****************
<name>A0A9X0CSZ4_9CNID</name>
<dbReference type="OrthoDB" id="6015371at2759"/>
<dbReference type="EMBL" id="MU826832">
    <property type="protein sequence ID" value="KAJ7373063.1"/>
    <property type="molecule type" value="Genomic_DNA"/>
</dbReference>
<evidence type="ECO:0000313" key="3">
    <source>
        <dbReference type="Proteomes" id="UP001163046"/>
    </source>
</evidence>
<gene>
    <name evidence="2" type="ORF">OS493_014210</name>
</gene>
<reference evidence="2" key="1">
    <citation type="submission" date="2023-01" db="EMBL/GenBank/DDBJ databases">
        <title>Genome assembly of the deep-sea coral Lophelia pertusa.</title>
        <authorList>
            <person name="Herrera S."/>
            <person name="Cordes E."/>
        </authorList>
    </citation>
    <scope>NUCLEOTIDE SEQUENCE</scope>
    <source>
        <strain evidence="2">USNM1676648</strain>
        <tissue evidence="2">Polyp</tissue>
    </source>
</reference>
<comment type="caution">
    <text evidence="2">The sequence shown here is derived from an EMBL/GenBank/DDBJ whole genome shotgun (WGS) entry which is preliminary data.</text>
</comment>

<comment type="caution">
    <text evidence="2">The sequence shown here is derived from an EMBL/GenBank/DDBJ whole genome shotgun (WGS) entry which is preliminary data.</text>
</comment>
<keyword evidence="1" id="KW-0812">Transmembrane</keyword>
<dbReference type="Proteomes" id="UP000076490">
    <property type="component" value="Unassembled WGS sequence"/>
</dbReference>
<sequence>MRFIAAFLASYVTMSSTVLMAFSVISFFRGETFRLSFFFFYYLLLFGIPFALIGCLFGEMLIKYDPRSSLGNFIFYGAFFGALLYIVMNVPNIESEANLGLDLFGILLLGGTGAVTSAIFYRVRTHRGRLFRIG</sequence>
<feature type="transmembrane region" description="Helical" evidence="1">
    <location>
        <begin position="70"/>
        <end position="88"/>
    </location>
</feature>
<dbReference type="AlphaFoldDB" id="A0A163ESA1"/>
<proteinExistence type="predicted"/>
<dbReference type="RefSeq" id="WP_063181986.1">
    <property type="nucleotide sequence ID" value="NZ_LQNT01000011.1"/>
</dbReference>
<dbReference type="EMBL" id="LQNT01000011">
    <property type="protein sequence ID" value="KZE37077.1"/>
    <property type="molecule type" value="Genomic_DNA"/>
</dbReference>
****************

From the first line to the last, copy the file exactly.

<name>A0A9X0CSZ4_9CNID</name>
<dbReference type="OrthoDB" id="6015371at2759"/>
<dbReference type="EMBL" id="MU826832">
    <property type="protein sequence ID" value="KAJ7373063.1"/>
    <property type="molecule type" value="Genomic_DNA"/>
</dbReference>
<evidence type="ECO:0000313" key="3">
    <source>
        <dbReference type="Proteomes" id="UP001163046"/>
    </source>
</evidence>
<gene>
    <name evidence="2" type="ORF">OS493_014210</name>
</gene>
<reference evidence="2" key="1">
    <citation type="submission" date="2023-01" db="EMBL/GenBank/DDBJ databases">
        <title>Genome assembly of the deep-sea coral Lophelia pertusa.</title>
        <authorList>
            <person name="Herrera S."/>
            <person name="Cordes E."/>
        </authorList>
    </citation>
    <scope>NUCLEOTIDE SEQUENCE</scope>
    <source>
        <strain evidence="2">USNM1676648</strain>
        <tissue evidence="2">Polyp</tissue>
    </source>
</reference>
<comment type="caution">
    <text evidence="2">The sequence shown here is derived from an EMBL/GenBank/DDBJ whole genome shotgun (WGS) entry which is preliminary data.</text>
</comment>

<comment type="caution">
    <text evidence="2">The sequence shown here is derived from an EMBL/GenBank/DDBJ whole genome shotgun (WGS) entry which is preliminary data.</text>
</comment>
<keyword evidence="1" id="KW-0812">Transmembrane</keyword>
<dbReference type="Proteomes" id="UP000076490">
    <property type="component" value="Unassembled WGS sequence"/>
</dbReference>
<sequence>MRFIAAFLASYVTMSSTVLMAFSVISFFRGETFRLSFFFFYYLLLFGIPFALIGCLFGEMLIKYDPRSSLGNFIFYGAFFGALLYIVMNVPNIESEANLGLDLFGILLLGGTGAVTSAIFYRVRTHRGRLFRIG</sequence>
<feature type="transmembrane region" description="Helical" evidence="1">
    <location>
        <begin position="70"/>
        <end position="88"/>
    </location>
</feature>
<dbReference type="AlphaFoldDB" id="A0A163ESA1"/>
<proteinExistence type="predicted"/>
<dbReference type="RefSeq" id="WP_063181986.1">
    <property type="nucleotide sequence ID" value="NZ_LQNT01000011.1"/>
</dbReference>
<dbReference type="EMBL" id="LQNT01000011">
    <property type="protein sequence ID" value="KZE37077.1"/>
    <property type="molecule type" value="Genomic_DNA"/>
</dbReference>